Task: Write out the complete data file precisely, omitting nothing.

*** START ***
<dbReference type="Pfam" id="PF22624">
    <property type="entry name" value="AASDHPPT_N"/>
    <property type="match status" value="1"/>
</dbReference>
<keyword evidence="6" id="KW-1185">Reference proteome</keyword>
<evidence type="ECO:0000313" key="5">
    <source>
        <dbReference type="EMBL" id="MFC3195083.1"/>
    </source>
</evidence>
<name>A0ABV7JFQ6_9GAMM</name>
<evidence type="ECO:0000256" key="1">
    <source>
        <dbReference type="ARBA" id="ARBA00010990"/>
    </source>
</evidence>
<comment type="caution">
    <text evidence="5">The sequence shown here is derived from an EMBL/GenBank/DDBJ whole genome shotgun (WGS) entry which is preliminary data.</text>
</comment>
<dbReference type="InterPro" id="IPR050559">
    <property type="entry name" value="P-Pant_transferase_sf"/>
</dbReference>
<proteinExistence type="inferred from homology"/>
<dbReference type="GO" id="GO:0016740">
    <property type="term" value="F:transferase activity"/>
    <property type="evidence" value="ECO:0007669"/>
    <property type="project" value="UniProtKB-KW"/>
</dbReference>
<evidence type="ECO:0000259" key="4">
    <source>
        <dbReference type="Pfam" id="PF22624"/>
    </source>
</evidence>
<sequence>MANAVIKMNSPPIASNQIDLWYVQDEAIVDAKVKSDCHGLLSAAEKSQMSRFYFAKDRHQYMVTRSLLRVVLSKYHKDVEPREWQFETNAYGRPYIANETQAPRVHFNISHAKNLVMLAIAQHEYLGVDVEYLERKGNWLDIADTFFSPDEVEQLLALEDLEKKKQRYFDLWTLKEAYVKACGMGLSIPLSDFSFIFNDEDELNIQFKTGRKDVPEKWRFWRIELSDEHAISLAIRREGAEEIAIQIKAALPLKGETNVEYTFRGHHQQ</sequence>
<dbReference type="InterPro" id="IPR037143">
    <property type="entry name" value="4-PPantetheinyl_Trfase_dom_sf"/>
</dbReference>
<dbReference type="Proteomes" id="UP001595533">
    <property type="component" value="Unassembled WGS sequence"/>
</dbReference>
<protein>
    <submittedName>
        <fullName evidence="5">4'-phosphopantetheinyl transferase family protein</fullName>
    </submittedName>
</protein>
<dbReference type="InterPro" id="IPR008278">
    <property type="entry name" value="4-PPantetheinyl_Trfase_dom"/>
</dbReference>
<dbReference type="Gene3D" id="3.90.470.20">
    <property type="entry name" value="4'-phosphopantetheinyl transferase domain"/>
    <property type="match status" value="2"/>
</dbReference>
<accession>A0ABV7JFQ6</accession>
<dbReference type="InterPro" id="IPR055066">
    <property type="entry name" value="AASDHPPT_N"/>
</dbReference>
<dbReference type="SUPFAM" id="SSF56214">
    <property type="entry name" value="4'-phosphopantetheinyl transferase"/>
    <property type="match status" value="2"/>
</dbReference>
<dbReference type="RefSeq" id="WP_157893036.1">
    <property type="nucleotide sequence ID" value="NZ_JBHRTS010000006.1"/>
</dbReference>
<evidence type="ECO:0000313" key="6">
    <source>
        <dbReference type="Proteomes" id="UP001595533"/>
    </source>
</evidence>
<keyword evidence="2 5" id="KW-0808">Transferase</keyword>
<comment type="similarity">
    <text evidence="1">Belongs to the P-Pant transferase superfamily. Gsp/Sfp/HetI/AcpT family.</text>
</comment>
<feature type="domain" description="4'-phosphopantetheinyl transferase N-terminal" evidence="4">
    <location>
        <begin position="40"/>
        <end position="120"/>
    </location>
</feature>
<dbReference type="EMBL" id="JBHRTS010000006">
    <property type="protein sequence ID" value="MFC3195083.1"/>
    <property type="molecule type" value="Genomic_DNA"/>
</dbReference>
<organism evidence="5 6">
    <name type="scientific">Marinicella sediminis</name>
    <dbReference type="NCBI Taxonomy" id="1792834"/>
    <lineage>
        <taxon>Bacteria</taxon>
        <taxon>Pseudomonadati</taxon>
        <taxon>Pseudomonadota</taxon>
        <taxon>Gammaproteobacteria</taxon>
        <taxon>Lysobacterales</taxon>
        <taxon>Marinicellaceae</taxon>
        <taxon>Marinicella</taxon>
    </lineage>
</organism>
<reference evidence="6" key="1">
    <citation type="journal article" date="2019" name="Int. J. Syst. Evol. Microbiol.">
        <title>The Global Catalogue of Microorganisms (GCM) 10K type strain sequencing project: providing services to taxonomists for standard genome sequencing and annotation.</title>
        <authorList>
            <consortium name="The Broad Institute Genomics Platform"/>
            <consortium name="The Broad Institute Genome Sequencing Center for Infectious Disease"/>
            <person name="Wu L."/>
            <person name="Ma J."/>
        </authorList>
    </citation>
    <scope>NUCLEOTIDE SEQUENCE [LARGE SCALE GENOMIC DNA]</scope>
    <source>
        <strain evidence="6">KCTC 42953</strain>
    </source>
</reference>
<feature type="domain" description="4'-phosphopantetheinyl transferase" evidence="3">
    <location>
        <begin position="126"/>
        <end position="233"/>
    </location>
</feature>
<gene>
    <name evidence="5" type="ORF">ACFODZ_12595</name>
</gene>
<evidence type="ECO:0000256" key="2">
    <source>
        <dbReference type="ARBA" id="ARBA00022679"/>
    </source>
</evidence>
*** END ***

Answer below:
<dbReference type="Pfam" id="PF22624">
    <property type="entry name" value="AASDHPPT_N"/>
    <property type="match status" value="1"/>
</dbReference>
<keyword evidence="6" id="KW-1185">Reference proteome</keyword>
<evidence type="ECO:0000313" key="5">
    <source>
        <dbReference type="EMBL" id="MFC3195083.1"/>
    </source>
</evidence>
<name>A0ABV7JFQ6_9GAMM</name>
<evidence type="ECO:0000256" key="1">
    <source>
        <dbReference type="ARBA" id="ARBA00010990"/>
    </source>
</evidence>
<comment type="caution">
    <text evidence="5">The sequence shown here is derived from an EMBL/GenBank/DDBJ whole genome shotgun (WGS) entry which is preliminary data.</text>
</comment>
<dbReference type="InterPro" id="IPR050559">
    <property type="entry name" value="P-Pant_transferase_sf"/>
</dbReference>
<proteinExistence type="inferred from homology"/>
<dbReference type="GO" id="GO:0016740">
    <property type="term" value="F:transferase activity"/>
    <property type="evidence" value="ECO:0007669"/>
    <property type="project" value="UniProtKB-KW"/>
</dbReference>
<evidence type="ECO:0000259" key="4">
    <source>
        <dbReference type="Pfam" id="PF22624"/>
    </source>
</evidence>
<sequence>MANAVIKMNSPPIASNQIDLWYVQDEAIVDAKVKSDCHGLLSAAEKSQMSRFYFAKDRHQYMVTRSLLRVVLSKYHKDVEPREWQFETNAYGRPYIANETQAPRVHFNISHAKNLVMLAIAQHEYLGVDVEYLERKGNWLDIADTFFSPDEVEQLLALEDLEKKKQRYFDLWTLKEAYVKACGMGLSIPLSDFSFIFNDEDELNIQFKTGRKDVPEKWRFWRIELSDEHAISLAIRREGAEEIAIQIKAALPLKGETNVEYTFRGHHQQ</sequence>
<dbReference type="InterPro" id="IPR037143">
    <property type="entry name" value="4-PPantetheinyl_Trfase_dom_sf"/>
</dbReference>
<dbReference type="Proteomes" id="UP001595533">
    <property type="component" value="Unassembled WGS sequence"/>
</dbReference>
<protein>
    <submittedName>
        <fullName evidence="5">4'-phosphopantetheinyl transferase family protein</fullName>
    </submittedName>
</protein>
<dbReference type="InterPro" id="IPR008278">
    <property type="entry name" value="4-PPantetheinyl_Trfase_dom"/>
</dbReference>
<dbReference type="Gene3D" id="3.90.470.20">
    <property type="entry name" value="4'-phosphopantetheinyl transferase domain"/>
    <property type="match status" value="2"/>
</dbReference>
<accession>A0ABV7JFQ6</accession>
<dbReference type="InterPro" id="IPR055066">
    <property type="entry name" value="AASDHPPT_N"/>
</dbReference>
<dbReference type="SUPFAM" id="SSF56214">
    <property type="entry name" value="4'-phosphopantetheinyl transferase"/>
    <property type="match status" value="2"/>
</dbReference>
<dbReference type="RefSeq" id="WP_157893036.1">
    <property type="nucleotide sequence ID" value="NZ_JBHRTS010000006.1"/>
</dbReference>
<evidence type="ECO:0000313" key="6">
    <source>
        <dbReference type="Proteomes" id="UP001595533"/>
    </source>
</evidence>
<keyword evidence="2 5" id="KW-0808">Transferase</keyword>
<comment type="similarity">
    <text evidence="1">Belongs to the P-Pant transferase superfamily. Gsp/Sfp/HetI/AcpT family.</text>
</comment>
<feature type="domain" description="4'-phosphopantetheinyl transferase N-terminal" evidence="4">
    <location>
        <begin position="40"/>
        <end position="120"/>
    </location>
</feature>
<dbReference type="EMBL" id="JBHRTS010000006">
    <property type="protein sequence ID" value="MFC3195083.1"/>
    <property type="molecule type" value="Genomic_DNA"/>
</dbReference>
<organism evidence="5 6">
    <name type="scientific">Marinicella sediminis</name>
    <dbReference type="NCBI Taxonomy" id="1792834"/>
    <lineage>
        <taxon>Bacteria</taxon>
        <taxon>Pseudomonadati</taxon>
        <taxon>Pseudomonadota</taxon>
        <taxon>Gammaproteobacteria</taxon>
        <taxon>Lysobacterales</taxon>
        <taxon>Marinicellaceae</taxon>
        <taxon>Marinicella</taxon>
    </lineage>
</organism>
<reference evidence="6" key="1">
    <citation type="journal article" date="2019" name="Int. J. Syst. Evol. Microbiol.">
        <title>The Global Catalogue of Microorganisms (GCM) 10K type strain sequencing project: providing services to taxonomists for standard genome sequencing and annotation.</title>
        <authorList>
            <consortium name="The Broad Institute Genomics Platform"/>
            <consortium name="The Broad Institute Genome Sequencing Center for Infectious Disease"/>
            <person name="Wu L."/>
            <person name="Ma J."/>
        </authorList>
    </citation>
    <scope>NUCLEOTIDE SEQUENCE [LARGE SCALE GENOMIC DNA]</scope>
    <source>
        <strain evidence="6">KCTC 42953</strain>
    </source>
</reference>
<feature type="domain" description="4'-phosphopantetheinyl transferase" evidence="3">
    <location>
        <begin position="126"/>
        <end position="233"/>
    </location>
</feature>
<gene>
    <name evidence="5" type="ORF">ACFODZ_12595</name>
</gene>
<evidence type="ECO:0000256" key="2">
    <source>
        <dbReference type="ARBA" id="ARBA00022679"/>
    </source>
</evidence>